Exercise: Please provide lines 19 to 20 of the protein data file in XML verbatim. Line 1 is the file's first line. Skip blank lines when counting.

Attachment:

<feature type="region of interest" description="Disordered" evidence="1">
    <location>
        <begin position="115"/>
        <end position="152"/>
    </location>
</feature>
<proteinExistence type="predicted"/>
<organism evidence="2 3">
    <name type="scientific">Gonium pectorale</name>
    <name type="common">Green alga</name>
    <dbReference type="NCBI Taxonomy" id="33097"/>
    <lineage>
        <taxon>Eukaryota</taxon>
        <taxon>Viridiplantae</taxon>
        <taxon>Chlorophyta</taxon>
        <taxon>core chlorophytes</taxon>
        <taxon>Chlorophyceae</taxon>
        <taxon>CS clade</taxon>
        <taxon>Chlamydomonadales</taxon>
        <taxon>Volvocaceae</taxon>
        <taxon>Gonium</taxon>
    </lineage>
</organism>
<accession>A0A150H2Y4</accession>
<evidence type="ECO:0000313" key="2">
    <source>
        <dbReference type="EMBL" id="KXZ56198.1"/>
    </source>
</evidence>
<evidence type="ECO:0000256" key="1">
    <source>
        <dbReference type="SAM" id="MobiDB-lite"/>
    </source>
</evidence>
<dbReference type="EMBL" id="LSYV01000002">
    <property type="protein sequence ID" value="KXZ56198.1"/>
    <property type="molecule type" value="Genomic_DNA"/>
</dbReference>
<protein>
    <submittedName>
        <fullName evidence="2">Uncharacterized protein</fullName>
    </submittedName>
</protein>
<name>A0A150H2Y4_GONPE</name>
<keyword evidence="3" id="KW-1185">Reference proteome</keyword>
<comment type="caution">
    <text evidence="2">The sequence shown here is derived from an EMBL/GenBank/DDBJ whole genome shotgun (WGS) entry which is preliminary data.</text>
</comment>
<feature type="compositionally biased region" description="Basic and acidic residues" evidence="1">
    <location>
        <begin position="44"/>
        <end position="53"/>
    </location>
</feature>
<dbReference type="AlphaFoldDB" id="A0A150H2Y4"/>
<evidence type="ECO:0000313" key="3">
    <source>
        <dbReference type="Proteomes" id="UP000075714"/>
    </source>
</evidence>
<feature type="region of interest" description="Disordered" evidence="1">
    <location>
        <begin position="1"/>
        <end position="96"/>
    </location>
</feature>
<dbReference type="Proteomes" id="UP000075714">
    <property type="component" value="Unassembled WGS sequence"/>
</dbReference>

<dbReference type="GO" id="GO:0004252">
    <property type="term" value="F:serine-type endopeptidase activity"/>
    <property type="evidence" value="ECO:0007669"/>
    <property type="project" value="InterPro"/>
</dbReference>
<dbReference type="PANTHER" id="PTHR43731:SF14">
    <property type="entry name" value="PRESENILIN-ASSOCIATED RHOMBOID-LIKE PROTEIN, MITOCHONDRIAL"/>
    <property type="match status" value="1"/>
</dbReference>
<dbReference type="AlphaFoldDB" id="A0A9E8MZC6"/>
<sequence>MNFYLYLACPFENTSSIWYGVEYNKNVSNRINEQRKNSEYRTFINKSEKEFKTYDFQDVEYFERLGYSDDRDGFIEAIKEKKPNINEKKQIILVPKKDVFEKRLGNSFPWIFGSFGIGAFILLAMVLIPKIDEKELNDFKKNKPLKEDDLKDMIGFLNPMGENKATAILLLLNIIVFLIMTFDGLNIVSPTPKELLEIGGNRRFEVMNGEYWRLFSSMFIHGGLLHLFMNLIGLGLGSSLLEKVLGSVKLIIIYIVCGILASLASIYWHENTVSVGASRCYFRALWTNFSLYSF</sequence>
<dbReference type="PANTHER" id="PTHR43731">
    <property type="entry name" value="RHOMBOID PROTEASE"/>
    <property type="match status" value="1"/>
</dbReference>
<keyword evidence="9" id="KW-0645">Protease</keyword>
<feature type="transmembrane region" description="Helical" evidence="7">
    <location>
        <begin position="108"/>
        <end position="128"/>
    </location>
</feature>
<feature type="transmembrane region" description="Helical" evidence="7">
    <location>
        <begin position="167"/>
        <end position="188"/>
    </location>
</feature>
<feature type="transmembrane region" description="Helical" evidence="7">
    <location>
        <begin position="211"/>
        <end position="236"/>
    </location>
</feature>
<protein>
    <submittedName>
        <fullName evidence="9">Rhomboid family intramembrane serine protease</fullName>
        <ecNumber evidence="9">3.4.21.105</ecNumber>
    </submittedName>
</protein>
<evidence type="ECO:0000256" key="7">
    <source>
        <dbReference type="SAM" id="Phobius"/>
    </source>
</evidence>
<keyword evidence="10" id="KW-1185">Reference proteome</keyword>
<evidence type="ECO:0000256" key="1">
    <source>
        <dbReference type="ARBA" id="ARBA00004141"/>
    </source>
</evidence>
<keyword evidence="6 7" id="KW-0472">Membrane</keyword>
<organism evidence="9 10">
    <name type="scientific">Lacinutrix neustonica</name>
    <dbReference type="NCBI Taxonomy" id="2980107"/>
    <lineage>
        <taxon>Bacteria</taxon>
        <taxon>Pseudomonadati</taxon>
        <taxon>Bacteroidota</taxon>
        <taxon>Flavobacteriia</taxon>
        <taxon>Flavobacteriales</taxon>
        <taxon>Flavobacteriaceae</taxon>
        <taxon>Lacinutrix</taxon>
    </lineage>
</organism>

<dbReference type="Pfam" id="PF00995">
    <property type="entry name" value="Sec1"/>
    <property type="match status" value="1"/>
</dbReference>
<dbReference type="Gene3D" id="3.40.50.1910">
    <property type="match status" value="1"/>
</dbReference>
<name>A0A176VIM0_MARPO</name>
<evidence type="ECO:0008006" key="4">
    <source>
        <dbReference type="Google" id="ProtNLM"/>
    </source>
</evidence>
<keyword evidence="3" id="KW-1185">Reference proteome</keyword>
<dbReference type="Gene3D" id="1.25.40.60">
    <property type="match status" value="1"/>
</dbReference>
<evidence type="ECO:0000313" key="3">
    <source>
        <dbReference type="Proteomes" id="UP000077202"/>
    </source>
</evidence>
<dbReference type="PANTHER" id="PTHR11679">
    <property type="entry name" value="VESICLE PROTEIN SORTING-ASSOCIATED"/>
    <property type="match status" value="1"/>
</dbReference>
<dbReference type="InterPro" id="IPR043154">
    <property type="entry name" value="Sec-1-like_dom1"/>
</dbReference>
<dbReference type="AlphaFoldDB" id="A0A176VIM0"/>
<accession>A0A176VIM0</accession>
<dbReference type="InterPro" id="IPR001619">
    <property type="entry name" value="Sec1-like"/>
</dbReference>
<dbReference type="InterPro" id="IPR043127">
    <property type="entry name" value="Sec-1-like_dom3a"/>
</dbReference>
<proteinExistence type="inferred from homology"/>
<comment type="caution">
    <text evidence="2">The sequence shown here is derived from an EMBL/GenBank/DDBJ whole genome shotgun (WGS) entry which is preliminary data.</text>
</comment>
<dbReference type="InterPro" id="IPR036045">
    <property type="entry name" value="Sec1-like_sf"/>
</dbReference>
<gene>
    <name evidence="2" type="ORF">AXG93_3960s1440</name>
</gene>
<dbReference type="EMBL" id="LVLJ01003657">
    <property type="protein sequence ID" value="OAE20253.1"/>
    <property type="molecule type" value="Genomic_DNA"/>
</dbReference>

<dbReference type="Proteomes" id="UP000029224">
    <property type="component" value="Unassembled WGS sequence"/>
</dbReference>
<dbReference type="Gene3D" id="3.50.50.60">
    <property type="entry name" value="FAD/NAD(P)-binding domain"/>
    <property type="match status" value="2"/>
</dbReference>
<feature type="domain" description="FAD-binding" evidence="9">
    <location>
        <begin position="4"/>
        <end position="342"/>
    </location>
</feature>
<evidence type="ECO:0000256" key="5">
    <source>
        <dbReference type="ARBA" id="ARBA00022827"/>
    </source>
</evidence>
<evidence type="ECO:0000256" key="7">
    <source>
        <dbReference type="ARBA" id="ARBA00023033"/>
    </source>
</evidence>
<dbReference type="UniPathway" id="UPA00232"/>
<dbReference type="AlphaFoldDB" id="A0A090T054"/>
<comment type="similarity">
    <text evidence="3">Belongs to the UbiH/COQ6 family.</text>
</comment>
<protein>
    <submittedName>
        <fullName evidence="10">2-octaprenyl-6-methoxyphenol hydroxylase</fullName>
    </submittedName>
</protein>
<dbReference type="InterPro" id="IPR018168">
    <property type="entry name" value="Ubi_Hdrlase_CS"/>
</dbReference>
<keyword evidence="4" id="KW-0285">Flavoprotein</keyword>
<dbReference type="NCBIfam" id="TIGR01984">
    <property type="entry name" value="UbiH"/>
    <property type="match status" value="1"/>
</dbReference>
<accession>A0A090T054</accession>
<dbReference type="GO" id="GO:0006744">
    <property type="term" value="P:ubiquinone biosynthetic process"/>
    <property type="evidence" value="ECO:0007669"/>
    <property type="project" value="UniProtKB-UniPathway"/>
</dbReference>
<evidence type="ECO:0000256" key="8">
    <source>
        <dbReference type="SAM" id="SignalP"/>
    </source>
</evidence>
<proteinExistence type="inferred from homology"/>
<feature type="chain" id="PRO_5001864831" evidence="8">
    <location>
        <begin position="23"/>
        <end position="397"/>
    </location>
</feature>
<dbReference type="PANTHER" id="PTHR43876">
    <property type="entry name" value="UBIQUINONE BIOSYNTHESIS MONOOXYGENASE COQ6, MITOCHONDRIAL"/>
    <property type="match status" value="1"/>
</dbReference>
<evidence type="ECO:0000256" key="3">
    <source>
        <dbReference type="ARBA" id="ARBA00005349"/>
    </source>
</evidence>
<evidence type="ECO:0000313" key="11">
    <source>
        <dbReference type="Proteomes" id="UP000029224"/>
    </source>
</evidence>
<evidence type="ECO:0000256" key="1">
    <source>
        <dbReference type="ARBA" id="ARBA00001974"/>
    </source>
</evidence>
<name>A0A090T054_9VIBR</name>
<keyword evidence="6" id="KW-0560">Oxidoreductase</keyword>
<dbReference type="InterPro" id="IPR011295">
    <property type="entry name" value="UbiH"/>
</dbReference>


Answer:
        <taxon>Chlamydomonadales</taxon>
        <taxon>Volvocaceae</taxon>